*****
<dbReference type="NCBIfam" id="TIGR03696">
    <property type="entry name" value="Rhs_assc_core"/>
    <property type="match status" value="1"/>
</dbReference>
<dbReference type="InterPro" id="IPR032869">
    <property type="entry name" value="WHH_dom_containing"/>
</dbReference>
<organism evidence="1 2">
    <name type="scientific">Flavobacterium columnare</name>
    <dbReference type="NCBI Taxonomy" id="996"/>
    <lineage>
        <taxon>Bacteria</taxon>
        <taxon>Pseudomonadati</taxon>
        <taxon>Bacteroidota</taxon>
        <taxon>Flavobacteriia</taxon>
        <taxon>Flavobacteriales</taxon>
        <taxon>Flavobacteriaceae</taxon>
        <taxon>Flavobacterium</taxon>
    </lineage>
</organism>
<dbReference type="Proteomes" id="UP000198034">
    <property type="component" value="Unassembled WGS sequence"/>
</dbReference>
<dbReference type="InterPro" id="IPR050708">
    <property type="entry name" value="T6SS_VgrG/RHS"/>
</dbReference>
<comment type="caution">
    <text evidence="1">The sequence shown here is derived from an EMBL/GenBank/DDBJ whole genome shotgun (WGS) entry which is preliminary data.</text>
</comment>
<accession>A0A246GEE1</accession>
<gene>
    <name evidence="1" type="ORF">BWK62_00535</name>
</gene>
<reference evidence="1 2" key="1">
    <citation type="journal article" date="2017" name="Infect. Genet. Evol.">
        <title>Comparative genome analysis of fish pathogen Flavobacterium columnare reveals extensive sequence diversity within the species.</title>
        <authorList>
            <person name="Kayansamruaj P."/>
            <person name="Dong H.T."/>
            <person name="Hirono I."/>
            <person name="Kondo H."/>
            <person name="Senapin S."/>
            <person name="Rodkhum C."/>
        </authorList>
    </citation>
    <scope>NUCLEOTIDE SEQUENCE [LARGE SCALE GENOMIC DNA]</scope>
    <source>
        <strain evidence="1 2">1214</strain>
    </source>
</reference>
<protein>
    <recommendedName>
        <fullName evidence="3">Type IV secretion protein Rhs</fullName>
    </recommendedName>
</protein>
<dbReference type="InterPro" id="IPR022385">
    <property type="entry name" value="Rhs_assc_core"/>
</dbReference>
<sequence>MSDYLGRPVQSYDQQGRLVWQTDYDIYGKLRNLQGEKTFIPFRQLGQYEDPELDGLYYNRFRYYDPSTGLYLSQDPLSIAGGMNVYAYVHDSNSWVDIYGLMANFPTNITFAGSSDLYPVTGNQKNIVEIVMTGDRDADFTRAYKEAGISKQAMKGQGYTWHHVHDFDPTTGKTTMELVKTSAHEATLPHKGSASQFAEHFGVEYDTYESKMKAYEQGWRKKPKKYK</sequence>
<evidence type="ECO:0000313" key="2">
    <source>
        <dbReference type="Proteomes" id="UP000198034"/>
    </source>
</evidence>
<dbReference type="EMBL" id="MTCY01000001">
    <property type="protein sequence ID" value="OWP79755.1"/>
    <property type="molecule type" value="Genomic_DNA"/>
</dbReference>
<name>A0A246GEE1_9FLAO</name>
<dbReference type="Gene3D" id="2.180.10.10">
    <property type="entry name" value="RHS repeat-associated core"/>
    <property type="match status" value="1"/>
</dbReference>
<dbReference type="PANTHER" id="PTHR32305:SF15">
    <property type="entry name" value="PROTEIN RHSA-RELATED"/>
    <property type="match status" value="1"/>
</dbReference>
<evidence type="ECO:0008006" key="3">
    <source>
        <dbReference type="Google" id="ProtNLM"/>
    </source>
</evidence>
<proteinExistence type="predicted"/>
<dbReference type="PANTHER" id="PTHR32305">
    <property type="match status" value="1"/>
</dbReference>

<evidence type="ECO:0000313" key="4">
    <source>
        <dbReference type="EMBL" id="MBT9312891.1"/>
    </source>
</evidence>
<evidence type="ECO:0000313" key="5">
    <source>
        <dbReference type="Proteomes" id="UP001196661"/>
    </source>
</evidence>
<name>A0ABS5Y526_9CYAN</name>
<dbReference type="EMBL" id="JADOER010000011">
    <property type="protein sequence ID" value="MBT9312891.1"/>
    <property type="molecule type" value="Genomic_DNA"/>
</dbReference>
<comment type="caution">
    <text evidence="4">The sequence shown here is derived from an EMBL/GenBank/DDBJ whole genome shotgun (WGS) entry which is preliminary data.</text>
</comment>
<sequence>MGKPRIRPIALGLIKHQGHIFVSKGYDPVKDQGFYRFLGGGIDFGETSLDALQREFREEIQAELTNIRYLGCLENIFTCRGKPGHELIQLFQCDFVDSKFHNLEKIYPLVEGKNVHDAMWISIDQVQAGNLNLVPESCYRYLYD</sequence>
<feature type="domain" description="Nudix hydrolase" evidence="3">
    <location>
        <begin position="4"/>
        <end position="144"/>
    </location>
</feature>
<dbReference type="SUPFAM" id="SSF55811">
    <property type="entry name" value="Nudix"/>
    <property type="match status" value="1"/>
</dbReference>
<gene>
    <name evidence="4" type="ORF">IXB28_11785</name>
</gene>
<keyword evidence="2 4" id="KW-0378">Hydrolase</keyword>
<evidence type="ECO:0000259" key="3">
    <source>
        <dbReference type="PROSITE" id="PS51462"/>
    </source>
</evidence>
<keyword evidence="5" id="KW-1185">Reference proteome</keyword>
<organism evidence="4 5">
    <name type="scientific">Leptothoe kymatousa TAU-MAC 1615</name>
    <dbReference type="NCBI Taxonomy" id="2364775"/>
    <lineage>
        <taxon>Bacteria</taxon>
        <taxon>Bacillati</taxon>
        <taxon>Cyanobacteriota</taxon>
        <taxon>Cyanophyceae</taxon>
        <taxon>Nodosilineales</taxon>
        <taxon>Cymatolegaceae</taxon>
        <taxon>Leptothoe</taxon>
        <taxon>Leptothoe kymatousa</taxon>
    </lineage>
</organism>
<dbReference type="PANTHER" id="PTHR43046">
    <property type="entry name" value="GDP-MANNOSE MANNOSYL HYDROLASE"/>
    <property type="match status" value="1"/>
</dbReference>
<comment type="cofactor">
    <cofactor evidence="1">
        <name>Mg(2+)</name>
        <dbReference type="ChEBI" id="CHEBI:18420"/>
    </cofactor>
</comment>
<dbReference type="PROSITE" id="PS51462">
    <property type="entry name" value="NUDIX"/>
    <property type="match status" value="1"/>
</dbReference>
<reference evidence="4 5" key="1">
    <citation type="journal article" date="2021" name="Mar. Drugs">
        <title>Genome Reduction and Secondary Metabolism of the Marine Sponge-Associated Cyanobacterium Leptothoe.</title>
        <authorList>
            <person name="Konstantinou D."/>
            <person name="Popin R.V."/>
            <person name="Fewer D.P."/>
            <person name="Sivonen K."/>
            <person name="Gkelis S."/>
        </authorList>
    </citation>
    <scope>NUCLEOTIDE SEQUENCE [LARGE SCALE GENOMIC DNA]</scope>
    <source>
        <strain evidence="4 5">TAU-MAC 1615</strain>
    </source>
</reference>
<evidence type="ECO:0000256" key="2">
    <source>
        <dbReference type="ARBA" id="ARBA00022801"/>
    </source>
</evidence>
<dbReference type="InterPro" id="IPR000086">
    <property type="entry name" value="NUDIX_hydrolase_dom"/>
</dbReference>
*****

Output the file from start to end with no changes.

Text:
<dbReference type="NCBIfam" id="TIGR03696">
    <property type="entry name" value="Rhs_assc_core"/>
    <property type="match status" value="1"/>
</dbReference>
<dbReference type="InterPro" id="IPR032869">
    <property type="entry name" value="WHH_dom_containing"/>
</dbReference>
<organism evidence="1 2">
    <name type="scientific">Flavobacterium columnare</name>
    <dbReference type="NCBI Taxonomy" id="996"/>
    <lineage>
        <taxon>Bacteria</taxon>
        <taxon>Pseudomonadati</taxon>
        <taxon>Bacteroidota</taxon>
        <taxon>Flavobacteriia</taxon>
        <taxon>Flavobacteriales</taxon>
        <taxon>Flavobacteriaceae</taxon>
        <taxon>Flavobacterium</taxon>
    </lineage>
</organism>
<dbReference type="Proteomes" id="UP000198034">
    <property type="component" value="Unassembled WGS sequence"/>
</dbReference>
<dbReference type="InterPro" id="IPR050708">
    <property type="entry name" value="T6SS_VgrG/RHS"/>
</dbReference>
<comment type="caution">
    <text evidence="1">The sequence shown here is derived from an EMBL/GenBank/DDBJ whole genome shotgun (WGS) entry which is preliminary data.</text>
</comment>
<accession>A0A246GEE1</accession>
<gene>
    <name evidence="1" type="ORF">BWK62_00535</name>
</gene>
<reference evidence="1 2" key="1">
    <citation type="journal article" date="2017" name="Infect. Genet. Evol.">
        <title>Comparative genome analysis of fish pathogen Flavobacterium columnare reveals extensive sequence diversity within the species.</title>
        <authorList>
            <person name="Kayansamruaj P."/>
            <person name="Dong H.T."/>
            <person name="Hirono I."/>
            <person name="Kondo H."/>
            <person name="Senapin S."/>
            <person name="Rodkhum C."/>
        </authorList>
    </citation>
    <scope>NUCLEOTIDE SEQUENCE [LARGE SCALE GENOMIC DNA]</scope>
    <source>
        <strain evidence="1 2">1214</strain>
    </source>
</reference>
<protein>
    <recommendedName>
        <fullName evidence="3">Type IV secretion protein Rhs</fullName>
    </recommendedName>
</protein>
<dbReference type="InterPro" id="IPR022385">
    <property type="entry name" value="Rhs_assc_core"/>
</dbReference>
<sequence>MSDYLGRPVQSYDQQGRLVWQTDYDIYGKLRNLQGEKTFIPFRQLGQYEDPELDGLYYNRFRYYDPSTGLYLSQDPLSIAGGMNVYAYVHDSNSWVDIYGLMANFPTNITFAGSSDLYPVTGNQKNIVEIVMTGDRDADFTRAYKEAGISKQAMKGQGYTWHHVHDFDPTTGKTTMELVKTSAHEATLPHKGSASQFAEHFGVEYDTYESKMKAYEQGWRKKPKKYK</sequence>
<evidence type="ECO:0000313" key="2">
    <source>
        <dbReference type="Proteomes" id="UP000198034"/>
    </source>
</evidence>
<dbReference type="EMBL" id="MTCY01000001">
    <property type="protein sequence ID" value="OWP79755.1"/>
    <property type="molecule type" value="Genomic_DNA"/>
</dbReference>
<name>A0A246GEE1_9FLAO</name>
<dbReference type="Gene3D" id="2.180.10.10">
    <property type="entry name" value="RHS repeat-associated core"/>
    <property type="match status" value="1"/>
</dbReference>
<dbReference type="PANTHER" id="PTHR32305:SF15">
    <property type="entry name" value="PROTEIN RHSA-RELATED"/>
    <property type="match status" value="1"/>
</dbReference>
<evidence type="ECO:0008006" key="3">
    <source>
        <dbReference type="Google" id="ProtNLM"/>
    </source>
</evidence>
<proteinExistence type="predicted"/>
<dbReference type="PANTHER" id="PTHR32305">
    <property type="match status" value="1"/>
</dbReference>

<evidence type="ECO:0000313" key="4">
    <source>
        <dbReference type="EMBL" id="MBT9312891.1"/>
    </source>
</evidence>
<evidence type="ECO:0000313" key="5">
    <source>
        <dbReference type="Proteomes" id="UP001196661"/>
    </source>
</evidence>
<name>A0ABS5Y526_9CYAN</name>
<dbReference type="EMBL" id="JADOER010000011">
    <property type="protein sequence ID" value="MBT9312891.1"/>
    <property type="molecule type" value="Genomic_DNA"/>
</dbReference>
<comment type="caution">
    <text evidence="4">The sequence shown here is derived from an EMBL/GenBank/DDBJ whole genome shotgun (WGS) entry which is preliminary data.</text>
</comment>
<sequence>MGKPRIRPIALGLIKHQGHIFVSKGYDPVKDQGFYRFLGGGIDFGETSLDALQREFREEIQAELTNIRYLGCLENIFTCRGKPGHELIQLFQCDFVDSKFHNLEKIYPLVEGKNVHDAMWISIDQVQAGNLNLVPESCYRYLYD</sequence>
<feature type="domain" description="Nudix hydrolase" evidence="3">
    <location>
        <begin position="4"/>
        <end position="144"/>
    </location>
</feature>
<dbReference type="SUPFAM" id="SSF55811">
    <property type="entry name" value="Nudix"/>
    <property type="match status" value="1"/>
</dbReference>
<gene>
    <name evidence="4" type="ORF">IXB28_11785</name>
</gene>
<keyword evidence="2 4" id="KW-0378">Hydrolase</keyword>
<evidence type="ECO:0000259" key="3">
    <source>
        <dbReference type="PROSITE" id="PS51462"/>
    </source>
</evidence>
<keyword evidence="5" id="KW-1185">Reference proteome</keyword>
<organism evidence="4 5">
    <name type="scientific">Leptothoe kymatousa TAU-MAC 1615</name>
    <dbReference type="NCBI Taxonomy" id="2364775"/>
    <lineage>
        <taxon>Bacteria</taxon>
        <taxon>Bacillati</taxon>
        <taxon>Cyanobacteriota</taxon>
        <taxon>Cyanophyceae</taxon>
        <taxon>Nodosilineales</taxon>
        <taxon>Cymatolegaceae</taxon>
        <taxon>Leptothoe</taxon>
        <taxon>Leptothoe kymatousa</taxon>
    </lineage>
</organism>
<dbReference type="PANTHER" id="PTHR43046">
    <property type="entry name" value="GDP-MANNOSE MANNOSYL HYDROLASE"/>
    <property type="match status" value="1"/>
</dbReference>
<comment type="cofactor">
    <cofactor evidence="1">
        <name>Mg(2+)</name>
        <dbReference type="ChEBI" id="CHEBI:18420"/>
    </cofactor>
</comment>
<dbReference type="PROSITE" id="PS51462">
    <property type="entry name" value="NUDIX"/>
    <property type="match status" value="1"/>
</dbReference>
<reference evidence="4 5" key="1">
    <citation type="journal article" date="2021" name="Mar. Drugs">
        <title>Genome Reduction and Secondary Metabolism of the Marine Sponge-Associated Cyanobacterium Leptothoe.</title>
        <authorList>
            <person name="Konstantinou D."/>
            <person name="Popin R.V."/>
            <person name="Fewer D.P."/>
            <person name="Sivonen K."/>
            <person name="Gkelis S."/>
        </authorList>
    </citation>
    <scope>NUCLEOTIDE SEQUENCE [LARGE SCALE GENOMIC DNA]</scope>
    <source>
        <strain evidence="4 5">TAU-MAC 1615</strain>
    </source>
</reference>
<evidence type="ECO:0000256" key="2">
    <source>
        <dbReference type="ARBA" id="ARBA00022801"/>
    </source>
</evidence>
<dbReference type="InterPro" id="IPR000086">
    <property type="entry name" value="NUDIX_hydrolase_dom"/>
</dbReference>